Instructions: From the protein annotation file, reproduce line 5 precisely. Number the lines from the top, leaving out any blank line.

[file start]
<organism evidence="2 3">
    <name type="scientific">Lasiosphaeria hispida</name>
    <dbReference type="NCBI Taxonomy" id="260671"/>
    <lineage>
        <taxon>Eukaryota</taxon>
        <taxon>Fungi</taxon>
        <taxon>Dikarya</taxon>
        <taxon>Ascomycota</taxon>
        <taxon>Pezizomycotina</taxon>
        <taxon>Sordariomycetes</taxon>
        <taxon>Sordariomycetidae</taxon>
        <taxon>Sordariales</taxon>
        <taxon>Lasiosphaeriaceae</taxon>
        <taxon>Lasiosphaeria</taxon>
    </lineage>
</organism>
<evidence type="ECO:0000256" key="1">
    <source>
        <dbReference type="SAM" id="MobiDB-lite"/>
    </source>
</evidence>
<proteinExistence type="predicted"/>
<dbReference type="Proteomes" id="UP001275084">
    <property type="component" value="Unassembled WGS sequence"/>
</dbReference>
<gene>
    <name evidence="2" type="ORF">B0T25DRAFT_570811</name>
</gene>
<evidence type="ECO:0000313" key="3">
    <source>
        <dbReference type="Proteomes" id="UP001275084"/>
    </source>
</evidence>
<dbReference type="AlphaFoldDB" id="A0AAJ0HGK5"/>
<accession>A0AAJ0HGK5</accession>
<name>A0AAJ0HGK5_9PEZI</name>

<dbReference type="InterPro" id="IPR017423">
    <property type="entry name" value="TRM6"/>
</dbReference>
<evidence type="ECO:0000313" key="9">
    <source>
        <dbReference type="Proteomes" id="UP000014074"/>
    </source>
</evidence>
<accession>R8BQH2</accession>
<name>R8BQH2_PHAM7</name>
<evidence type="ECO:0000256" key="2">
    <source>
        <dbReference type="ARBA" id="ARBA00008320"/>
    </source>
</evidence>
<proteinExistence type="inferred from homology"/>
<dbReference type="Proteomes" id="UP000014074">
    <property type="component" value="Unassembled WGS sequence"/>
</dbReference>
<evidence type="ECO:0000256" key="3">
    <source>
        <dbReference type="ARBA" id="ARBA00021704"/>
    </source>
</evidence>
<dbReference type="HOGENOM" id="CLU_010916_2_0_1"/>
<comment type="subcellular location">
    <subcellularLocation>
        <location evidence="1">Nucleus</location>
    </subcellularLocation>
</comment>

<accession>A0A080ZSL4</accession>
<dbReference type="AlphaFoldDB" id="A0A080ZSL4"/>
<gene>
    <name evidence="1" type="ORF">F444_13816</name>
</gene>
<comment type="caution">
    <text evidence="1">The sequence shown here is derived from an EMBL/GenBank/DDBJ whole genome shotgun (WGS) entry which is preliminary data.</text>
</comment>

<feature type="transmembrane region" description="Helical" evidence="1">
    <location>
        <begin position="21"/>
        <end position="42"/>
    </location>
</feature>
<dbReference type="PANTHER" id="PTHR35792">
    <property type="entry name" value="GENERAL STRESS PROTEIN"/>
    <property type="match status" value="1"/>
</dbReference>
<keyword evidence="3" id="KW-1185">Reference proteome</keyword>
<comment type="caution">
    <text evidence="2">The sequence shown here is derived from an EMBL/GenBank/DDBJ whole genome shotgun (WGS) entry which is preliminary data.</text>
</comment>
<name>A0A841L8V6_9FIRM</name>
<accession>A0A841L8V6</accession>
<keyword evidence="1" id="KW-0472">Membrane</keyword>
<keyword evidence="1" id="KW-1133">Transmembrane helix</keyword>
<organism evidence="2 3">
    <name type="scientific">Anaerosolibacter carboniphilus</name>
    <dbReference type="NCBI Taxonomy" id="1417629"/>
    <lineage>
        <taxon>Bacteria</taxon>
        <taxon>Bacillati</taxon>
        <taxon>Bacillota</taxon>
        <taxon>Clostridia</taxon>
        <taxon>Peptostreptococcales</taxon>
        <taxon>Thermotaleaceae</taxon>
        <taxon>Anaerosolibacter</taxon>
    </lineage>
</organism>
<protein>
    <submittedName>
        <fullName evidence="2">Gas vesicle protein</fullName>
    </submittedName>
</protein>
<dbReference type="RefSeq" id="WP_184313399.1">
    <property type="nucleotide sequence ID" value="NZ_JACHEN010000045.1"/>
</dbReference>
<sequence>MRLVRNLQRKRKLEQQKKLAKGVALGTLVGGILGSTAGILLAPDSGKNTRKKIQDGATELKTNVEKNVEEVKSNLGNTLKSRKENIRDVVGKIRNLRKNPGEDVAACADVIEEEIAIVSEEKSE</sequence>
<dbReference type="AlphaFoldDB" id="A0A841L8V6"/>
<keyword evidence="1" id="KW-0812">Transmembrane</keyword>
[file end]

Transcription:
        <taxon>Eukaryota</taxon>